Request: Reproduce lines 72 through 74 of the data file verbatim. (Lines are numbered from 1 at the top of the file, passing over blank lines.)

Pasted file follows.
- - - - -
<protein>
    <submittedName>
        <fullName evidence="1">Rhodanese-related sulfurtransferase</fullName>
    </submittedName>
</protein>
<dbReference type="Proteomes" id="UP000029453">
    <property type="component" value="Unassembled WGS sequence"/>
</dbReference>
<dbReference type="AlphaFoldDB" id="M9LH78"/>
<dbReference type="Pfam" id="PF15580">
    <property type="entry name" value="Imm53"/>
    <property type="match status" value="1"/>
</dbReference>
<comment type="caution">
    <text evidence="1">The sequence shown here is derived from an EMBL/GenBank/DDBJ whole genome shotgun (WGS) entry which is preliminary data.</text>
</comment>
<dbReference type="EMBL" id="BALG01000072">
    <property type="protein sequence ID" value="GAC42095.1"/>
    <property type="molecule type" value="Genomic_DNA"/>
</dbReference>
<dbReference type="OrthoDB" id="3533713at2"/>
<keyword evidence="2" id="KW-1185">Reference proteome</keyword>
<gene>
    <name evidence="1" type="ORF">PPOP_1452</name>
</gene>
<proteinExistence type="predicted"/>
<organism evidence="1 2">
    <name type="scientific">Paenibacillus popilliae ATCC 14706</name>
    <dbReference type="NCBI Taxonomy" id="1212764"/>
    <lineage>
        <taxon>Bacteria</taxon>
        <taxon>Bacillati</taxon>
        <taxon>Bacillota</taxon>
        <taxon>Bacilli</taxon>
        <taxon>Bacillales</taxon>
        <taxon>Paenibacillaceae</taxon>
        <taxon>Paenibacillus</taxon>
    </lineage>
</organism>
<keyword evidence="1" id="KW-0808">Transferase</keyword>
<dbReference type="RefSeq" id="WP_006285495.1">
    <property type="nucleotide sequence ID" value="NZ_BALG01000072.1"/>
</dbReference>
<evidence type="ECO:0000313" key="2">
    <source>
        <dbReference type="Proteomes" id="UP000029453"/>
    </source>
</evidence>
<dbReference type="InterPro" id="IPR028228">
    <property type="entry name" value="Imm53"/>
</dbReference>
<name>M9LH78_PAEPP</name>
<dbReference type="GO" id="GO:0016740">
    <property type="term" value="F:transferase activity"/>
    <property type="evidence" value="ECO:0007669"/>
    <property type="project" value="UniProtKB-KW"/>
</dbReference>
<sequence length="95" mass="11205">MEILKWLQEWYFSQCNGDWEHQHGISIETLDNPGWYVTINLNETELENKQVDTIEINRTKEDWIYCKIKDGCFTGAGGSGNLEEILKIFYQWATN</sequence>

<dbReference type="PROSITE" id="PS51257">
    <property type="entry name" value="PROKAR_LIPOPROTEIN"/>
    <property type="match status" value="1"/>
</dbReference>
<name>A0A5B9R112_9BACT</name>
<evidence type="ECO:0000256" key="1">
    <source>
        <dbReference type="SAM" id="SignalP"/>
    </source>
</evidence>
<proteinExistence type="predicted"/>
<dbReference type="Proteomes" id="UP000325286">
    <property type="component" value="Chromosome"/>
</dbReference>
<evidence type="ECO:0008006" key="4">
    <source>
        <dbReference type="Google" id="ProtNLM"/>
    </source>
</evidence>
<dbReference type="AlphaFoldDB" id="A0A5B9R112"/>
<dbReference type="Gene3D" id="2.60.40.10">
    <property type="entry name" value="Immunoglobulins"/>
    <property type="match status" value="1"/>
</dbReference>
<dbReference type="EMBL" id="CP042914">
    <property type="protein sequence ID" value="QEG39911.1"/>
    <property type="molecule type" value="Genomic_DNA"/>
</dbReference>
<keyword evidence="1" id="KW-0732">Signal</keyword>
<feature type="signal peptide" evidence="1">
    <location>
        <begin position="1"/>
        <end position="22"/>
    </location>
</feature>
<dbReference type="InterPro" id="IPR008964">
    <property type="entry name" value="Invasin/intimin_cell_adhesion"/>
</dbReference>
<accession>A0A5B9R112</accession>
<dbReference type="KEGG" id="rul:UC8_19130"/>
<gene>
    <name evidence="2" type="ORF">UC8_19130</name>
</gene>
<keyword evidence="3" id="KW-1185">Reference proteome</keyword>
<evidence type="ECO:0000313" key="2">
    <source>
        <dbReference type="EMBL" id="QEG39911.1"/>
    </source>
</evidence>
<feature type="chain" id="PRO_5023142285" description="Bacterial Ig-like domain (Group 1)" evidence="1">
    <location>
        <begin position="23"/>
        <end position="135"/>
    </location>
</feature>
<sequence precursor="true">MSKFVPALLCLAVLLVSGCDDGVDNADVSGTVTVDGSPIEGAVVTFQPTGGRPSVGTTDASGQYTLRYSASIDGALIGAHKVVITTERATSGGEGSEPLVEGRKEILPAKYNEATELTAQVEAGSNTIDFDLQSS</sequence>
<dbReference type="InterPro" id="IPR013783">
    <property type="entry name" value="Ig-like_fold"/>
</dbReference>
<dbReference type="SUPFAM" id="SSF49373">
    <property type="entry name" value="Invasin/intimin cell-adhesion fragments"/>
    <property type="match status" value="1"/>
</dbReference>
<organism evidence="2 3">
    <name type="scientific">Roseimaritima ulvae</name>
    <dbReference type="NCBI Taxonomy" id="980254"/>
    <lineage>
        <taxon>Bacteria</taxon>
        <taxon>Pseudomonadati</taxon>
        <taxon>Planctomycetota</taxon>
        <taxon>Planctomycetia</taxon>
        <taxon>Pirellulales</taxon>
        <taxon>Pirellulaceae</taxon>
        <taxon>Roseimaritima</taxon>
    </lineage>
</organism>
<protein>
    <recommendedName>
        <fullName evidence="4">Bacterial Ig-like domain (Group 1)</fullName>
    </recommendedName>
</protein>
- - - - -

</dbReference>
<evidence type="ECO:0008006" key="4">
    <source>